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Timeless Landscape Design: The Four-Part Master Plan    by Mary Palmer Dargan & Hugh Graham Dargan order for
Timeless Landscape Design
by Mary Palmer Dargan
Order:  USA  Can
Gibbs Smith, 2007 (2007)
* * *   Reviewed by Hilary Williamson

In their coffee table sized book, Timeless Landscape Design, a husband and wife team of landscape architects based in Atlanta, bring us a 'personalized approach to garden design' in a four-step planning process that can be applied to a wide range of landscape sizes, 'to bring out a property's full potential'. They use a selection of historic and contemporary gardens as examples to inspire readers and educate on different approaches.

The last four sections of the book explain the planning process, while the first introduces principles and the history of landscape design. The objective? A 'landscape that pleases the eye, nourishes the soul and makes living easier.' The authors advise us to think of a property as 'a canvas with a design already started, which requires skillful editing', its 'environmental considerations and functional needs' already established. They suggest looking at four interconnected parts of a property - 'the approach and arrival sequence, the hub, the perimeter or passages to destinations.' They tell us to seek inspiration from harmonious examples, and to apply solid design principles and methodology.

The Dargans talk about use of line and color, form and texture, focalization, symmetry, repetition, reflection, light and shadow, proportion and scale. They explain the twelve steps in the design process and how to execute them, with valuable tips based on experience - like drawing quick sketches on photographs to test ideas. They share, via glorious color pictures, the gardens around the world that inspired them. And they emphasize the importance of understanding the genius loci (spirit of place) of a property, quoting Alexander Pope - 'In all, let Nature never be forgot'.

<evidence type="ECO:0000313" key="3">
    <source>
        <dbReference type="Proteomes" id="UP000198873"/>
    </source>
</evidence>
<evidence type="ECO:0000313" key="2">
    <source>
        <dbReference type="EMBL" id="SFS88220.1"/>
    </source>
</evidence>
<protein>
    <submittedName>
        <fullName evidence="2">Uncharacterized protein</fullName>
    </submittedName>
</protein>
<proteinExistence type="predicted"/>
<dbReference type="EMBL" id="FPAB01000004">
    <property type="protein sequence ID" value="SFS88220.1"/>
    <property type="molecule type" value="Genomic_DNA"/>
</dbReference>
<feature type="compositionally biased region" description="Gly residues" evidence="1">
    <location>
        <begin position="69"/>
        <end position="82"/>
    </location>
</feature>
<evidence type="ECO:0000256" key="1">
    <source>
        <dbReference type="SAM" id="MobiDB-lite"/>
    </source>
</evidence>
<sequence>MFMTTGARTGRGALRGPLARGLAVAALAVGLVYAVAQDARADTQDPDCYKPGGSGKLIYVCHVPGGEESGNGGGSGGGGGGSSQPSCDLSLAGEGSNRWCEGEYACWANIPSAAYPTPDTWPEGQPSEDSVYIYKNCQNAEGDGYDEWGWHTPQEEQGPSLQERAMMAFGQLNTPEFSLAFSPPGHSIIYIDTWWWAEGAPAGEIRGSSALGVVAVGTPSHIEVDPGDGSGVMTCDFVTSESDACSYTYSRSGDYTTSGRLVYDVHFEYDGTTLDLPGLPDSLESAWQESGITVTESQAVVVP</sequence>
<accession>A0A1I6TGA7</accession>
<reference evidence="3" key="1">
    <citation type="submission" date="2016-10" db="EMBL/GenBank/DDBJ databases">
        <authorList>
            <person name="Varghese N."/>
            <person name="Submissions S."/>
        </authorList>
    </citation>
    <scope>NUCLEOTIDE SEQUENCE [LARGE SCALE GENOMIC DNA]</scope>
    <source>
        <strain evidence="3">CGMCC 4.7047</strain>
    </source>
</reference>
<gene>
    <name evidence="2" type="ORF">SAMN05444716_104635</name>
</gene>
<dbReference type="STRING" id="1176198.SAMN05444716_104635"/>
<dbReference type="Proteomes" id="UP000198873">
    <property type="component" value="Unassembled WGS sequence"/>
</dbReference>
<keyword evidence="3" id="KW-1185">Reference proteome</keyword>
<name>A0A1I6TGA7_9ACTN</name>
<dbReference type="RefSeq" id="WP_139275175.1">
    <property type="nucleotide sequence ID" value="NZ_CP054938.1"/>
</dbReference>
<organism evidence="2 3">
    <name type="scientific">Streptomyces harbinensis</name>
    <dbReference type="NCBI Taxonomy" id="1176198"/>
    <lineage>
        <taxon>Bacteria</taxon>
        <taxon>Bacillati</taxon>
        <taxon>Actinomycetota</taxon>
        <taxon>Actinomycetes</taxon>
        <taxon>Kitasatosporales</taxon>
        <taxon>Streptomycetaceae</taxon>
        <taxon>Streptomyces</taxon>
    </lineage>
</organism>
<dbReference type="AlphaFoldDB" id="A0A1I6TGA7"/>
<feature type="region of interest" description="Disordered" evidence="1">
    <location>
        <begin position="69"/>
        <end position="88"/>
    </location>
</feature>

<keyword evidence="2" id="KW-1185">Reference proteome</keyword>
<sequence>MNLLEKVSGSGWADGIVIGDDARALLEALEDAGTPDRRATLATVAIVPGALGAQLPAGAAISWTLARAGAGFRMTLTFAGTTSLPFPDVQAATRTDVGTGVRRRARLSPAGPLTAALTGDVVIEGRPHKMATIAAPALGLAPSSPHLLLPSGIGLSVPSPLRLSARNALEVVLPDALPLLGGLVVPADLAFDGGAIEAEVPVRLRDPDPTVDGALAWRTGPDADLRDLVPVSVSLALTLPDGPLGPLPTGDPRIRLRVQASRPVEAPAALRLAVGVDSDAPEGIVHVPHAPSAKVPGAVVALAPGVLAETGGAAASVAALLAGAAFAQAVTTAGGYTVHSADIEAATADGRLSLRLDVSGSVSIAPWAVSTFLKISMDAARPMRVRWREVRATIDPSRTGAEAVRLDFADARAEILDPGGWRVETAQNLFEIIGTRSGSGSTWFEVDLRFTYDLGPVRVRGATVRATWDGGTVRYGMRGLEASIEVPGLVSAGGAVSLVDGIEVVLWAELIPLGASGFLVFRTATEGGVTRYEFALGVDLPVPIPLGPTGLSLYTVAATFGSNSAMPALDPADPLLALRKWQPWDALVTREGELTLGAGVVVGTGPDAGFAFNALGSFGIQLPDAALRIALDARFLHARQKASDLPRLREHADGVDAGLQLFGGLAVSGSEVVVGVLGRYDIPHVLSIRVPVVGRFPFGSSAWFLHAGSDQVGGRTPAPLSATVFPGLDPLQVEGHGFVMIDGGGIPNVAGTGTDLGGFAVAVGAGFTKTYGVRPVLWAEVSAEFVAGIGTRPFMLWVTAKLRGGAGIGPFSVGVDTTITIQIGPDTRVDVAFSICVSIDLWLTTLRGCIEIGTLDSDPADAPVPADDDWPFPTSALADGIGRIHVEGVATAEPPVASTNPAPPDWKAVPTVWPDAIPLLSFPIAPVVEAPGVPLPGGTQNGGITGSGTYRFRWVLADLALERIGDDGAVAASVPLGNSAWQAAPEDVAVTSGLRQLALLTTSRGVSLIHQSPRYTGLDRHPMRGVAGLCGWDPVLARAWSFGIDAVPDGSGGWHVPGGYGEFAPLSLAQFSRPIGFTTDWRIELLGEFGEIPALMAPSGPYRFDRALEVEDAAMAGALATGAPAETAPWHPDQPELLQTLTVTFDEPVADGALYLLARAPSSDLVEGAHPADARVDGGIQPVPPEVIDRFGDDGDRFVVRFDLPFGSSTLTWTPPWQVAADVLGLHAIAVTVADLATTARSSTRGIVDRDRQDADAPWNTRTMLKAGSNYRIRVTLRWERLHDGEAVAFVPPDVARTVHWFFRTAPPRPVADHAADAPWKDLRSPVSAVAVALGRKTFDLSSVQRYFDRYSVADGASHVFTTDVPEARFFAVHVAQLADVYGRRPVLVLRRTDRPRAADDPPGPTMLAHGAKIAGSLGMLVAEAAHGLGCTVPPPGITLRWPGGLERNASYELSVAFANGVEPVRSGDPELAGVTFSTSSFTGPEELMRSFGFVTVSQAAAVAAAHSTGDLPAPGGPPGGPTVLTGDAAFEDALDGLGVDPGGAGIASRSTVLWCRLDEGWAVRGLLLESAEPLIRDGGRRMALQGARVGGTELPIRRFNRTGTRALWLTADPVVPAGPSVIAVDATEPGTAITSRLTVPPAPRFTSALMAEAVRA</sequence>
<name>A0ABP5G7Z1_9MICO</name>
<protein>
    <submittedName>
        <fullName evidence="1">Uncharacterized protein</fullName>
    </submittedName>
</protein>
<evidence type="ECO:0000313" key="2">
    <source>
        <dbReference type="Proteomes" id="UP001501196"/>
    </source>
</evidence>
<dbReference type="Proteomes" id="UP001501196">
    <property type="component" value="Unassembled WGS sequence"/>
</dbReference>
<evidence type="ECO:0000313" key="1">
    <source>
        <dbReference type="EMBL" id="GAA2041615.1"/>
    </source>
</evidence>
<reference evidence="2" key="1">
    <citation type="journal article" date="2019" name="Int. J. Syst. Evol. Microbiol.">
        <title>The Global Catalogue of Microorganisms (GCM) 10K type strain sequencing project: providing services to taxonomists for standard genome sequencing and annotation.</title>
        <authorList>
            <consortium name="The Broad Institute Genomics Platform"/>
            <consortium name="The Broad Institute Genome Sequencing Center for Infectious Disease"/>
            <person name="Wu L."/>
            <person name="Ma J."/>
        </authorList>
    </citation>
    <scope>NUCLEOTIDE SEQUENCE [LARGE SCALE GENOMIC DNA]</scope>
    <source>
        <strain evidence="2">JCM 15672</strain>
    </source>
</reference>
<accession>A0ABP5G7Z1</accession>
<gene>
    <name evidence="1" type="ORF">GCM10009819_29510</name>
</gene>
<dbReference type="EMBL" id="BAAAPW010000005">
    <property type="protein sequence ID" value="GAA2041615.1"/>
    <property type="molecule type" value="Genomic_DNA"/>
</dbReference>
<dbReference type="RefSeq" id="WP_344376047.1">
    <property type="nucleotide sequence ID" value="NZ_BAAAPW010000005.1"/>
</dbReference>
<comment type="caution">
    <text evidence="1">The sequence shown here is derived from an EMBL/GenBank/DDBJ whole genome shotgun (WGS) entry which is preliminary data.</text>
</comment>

Moving on to the planning process, it begins with the Approach and Arrival Sequence, 'the welcome mat for visitors.' The landscape architects discuss three axioms in detail - apply harmony in materials, ensure a seamless flow, and modulate space - as well as the importance of creating memorable moments for visitors. The following section addresses what they consider the most challenging aspect of the plan, the Hub, requiring 'design treatments that forge connections between the house and its site.' They give case studies of houses designed as powerful hubs, and of different vista and captured views.

Next are the home's extensions, user-friendly spaces in the Perimeter, enjoyed for different purposes at different times of day - such as terraces (a variety of materials are suggested), outdoor dining areas, swimming pools, pavilions, and courtyards. The Dargans cover linking perimeter spaces, each 'a room without walls but seamlessly interconnected.' Finally they tell us about Passages and Destinations, 'design elements that invite exploration and enjoyment of garden environments set away from the house itself ... for recreation or relaxation.' The authors explain using them to intensify a property's 'spirit of place.'

Planning to landscape a new home or redesign the surroundings of an existing one? Then have a look at Timeless Landscape Design. In it, the Dargans offer a methodology, as well as many design tips, checklists, and inspiring examples to leaf through. This lovely book is an excellent resource to structure the planning process and fuel creativity.

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